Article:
tryanmax said...

I think what the Economist meant to say is that the religion of peace would never exhibit signs of violence, therefore what some might take as signs of violence are misunderstood. They are not acts of violence by Islam, but acts against Islam. What the Economist can't understand is how anyone could act violently toward the religion of peace.

AndrewPrice said...

That's a good point, the on-line stuff can be useful.

Unfortunately, so many magazines these days offer nothing more than you can get at a decent blog or on the front page of a news site. When I look, for example, at how much news Drudge points me to and compare it to how little you get in Newsweek, and how out-of-date the Newsweek stuff is, I just don't see a reason to get Newsweek.

At least with The Economist, I do get foreign news which is hard to find in the US. Sadly, though, I'm not sure I can trust it.

Similarly, I don't really find any worthwhile analysis in magazines anymore. Back in the day, National Review would have these really deep articles that laid out why we should support something or not. These days, the best you find tends to be repeating talking points. It's rare that any MSM source goes beyond that.

And as I think we've pointed out here, the talking points are usually garbage.

AndrewPrice said...

tryanmax, That sort of twisted logical actually, sadly seems to make sense in a twisted liberal sort of way. It's the same way they define black racism away by saying that blacks can't be racists, thus instances of black racism can't be racism and thus the lack of any incidents of black racism proves that blacks can't be racist. It makes sense to liberals, but it's nonsense.

tryanmax said...

I seem to be getting frighteningly good at dissecting liberal non-thought.

AndrewPrice said...

Yeah, I'd be careful. You might find yourself institutionalized if you try to apply this "logic" outside of a gathering of liberals.

tryanmax said...

I think I'm safe as long as I keep associating with sane folk like on Commentarama. I have this conversation going in another conservative forum where one guy tells me I'm inciting violence and another guy says I'm a wimpy pacifist. Then the first guy says he doesn't trust any politicians, but that the solution is to keep on voting for them and the second guy says I'll wind up in slavery if I don't start listening to the wisdom of the first guy.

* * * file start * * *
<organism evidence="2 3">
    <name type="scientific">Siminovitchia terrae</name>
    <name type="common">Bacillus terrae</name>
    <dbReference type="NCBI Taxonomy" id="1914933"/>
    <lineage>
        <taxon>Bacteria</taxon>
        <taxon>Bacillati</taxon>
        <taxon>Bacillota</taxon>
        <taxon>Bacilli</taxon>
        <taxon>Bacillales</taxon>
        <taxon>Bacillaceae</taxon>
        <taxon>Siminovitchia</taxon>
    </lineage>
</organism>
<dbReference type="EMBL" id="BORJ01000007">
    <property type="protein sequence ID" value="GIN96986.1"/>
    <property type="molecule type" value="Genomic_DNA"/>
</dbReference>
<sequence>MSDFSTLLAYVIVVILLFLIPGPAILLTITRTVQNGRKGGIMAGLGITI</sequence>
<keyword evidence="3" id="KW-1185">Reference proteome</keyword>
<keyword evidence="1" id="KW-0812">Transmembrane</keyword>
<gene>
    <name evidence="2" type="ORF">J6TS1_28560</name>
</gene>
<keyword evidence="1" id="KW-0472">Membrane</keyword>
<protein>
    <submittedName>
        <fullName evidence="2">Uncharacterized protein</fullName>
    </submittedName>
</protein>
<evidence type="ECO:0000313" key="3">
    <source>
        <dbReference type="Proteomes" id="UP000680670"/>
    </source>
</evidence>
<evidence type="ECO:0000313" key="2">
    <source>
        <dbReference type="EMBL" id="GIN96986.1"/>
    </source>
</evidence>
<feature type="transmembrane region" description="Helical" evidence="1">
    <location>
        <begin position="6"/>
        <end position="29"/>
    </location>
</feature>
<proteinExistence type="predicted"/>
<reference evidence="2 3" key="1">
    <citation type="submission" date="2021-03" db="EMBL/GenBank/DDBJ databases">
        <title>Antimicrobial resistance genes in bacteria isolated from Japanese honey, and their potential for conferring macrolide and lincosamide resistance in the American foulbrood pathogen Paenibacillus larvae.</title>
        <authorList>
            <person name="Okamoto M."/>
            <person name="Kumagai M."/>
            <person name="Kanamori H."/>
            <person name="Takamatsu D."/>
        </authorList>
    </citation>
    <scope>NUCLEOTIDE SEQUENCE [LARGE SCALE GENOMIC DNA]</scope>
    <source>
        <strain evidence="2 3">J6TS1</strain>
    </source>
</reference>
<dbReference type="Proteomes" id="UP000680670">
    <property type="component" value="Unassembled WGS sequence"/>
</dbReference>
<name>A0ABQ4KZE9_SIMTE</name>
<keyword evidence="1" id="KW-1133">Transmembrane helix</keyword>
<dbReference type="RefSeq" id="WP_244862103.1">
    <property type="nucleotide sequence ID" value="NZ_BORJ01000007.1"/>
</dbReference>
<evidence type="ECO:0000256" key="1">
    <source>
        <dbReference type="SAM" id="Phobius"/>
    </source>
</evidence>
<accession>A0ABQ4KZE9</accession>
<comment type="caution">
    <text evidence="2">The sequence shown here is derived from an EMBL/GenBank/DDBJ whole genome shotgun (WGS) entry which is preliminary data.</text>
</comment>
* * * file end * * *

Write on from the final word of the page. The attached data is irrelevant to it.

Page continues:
This is a very round-about way of saying that, sometimes, liberal thinking is easier to dissect than far-right thinking.

AndrewPrice said...

Yeah, sadly, there is insanity everywhere.

Is that the place you sited the Paul article? If so, good luck with that. It sounds like you've got a seriously uphill struggle there!

tryanmax said...

It is, but that was on a different thread. I think it actually made a difference.

The whole site is a facebook clone, so there is a lot going on there at any given time.

The other day I actually talked someone off of the crazy ledge. She was going on and on about how the government is going to implant tracking chips under our skin and throwing out some loose facts claiming she connected the dots. I was like, "but the dots aren't even in the same coloring book!" and she was like, "fine, I'll just sit and gibber in the corner like you."

So I told her, "you're missing the point. You are already gibbering in the corner and I'm trying to pull you out." Her next message was thanking me for pointing out that she was talking like a crazy person. So I felt like I had a little victory that day.

AndrewPrice said...

Congrats on getting through to one of the crazies. They rarely listen and even more rarely believe that they're insane.

AndrewPrice said...

Anybody see Gingrich throwing his tantrum these days? He's whining about everything these days.

tryanmax said...

Time to bring this one back: LINK

AndrewPrice said...

Yep. The more things change, the more they stay the same. He's really gotten nasty in New Hampshire suddenly.